How 2 men stole millions from toll roads using cloned credit cards

Federal investigators believe that two men were involved in a conspiracy that resulted in the theft of about one million dollars in toll revenue from the Pennsylvania Turnpike. According to a press release issued by the United States Attorney’s Office for the Middle District of Pennsylvania on January 13, Sergio Jara, 37, of Allentown, and Duvany Zambrano, 43, of Hamilton, New Jersey, were recently indicted on charges related to defrauding the Pennsylvania Turnpike Commission. Jara is from Allentown, and Zambrano is from Hamilton, New Jersey.

According to the police, Jara, Zambrano, and others obtained E-ZPass transponders from various stores in New Jersey and Pennsylvania between February 2019 and around April 2020. According to the accusation that was submitted to the court on January 4, they registered those E-ZPass transponders using fictitious names, addresses, and credit card information. Tolls are automatically deducted from the connected accounts of motorists who use E-ZPass transponders while passing through toll booths.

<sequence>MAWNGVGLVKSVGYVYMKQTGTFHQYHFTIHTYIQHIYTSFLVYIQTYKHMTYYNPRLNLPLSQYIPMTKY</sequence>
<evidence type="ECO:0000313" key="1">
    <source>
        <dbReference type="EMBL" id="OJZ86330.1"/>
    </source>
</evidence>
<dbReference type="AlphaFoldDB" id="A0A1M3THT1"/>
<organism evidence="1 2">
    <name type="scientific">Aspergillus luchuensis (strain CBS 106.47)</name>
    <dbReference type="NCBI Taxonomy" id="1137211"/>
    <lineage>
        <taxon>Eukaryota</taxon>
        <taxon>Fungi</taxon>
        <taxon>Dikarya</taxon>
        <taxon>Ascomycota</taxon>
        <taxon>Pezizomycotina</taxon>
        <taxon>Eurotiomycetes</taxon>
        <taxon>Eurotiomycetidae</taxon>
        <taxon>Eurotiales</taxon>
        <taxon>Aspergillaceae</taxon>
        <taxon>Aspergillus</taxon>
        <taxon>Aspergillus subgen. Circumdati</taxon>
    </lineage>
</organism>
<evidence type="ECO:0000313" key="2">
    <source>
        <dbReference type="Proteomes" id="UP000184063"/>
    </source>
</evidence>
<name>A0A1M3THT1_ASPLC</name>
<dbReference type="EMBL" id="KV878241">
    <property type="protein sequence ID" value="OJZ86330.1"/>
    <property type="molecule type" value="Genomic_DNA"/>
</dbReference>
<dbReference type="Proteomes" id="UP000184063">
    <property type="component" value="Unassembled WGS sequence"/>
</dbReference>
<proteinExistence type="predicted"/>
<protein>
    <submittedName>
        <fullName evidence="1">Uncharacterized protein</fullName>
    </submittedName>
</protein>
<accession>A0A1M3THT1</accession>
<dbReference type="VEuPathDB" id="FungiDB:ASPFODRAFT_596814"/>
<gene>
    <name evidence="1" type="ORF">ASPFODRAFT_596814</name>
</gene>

However, according to the investigators, the men utilized the E-ZPass transponders to travel on the Pennsylvania Turnpike using bogus credit card information that was attached to the transponders. On January 13, McClatchy News issued a request for comment to the defense lawyers defending Jara and Zambrano, but they did not immediately reply to our inquiry. According to the indictment, Jara, Zambrano, and others sold the bogus transponders to truck drivers, who then used them to travel on the toll roads. These drivers utilized the transponders to avoid paying the tolls.

According to the authorities, the method resulted in the avoidance of around one million dollars worth of tolls. According to the statement, the trial for the two individuals is set to begin on March 4. If they are found guilty of the allegations, they may be sentenced to up to 20 years in prison, along with supervised release and a fine. A representative from the Pennsylvania Turnpike Commission stated in a statement that the agency “does not normally comment on active litigation cases.”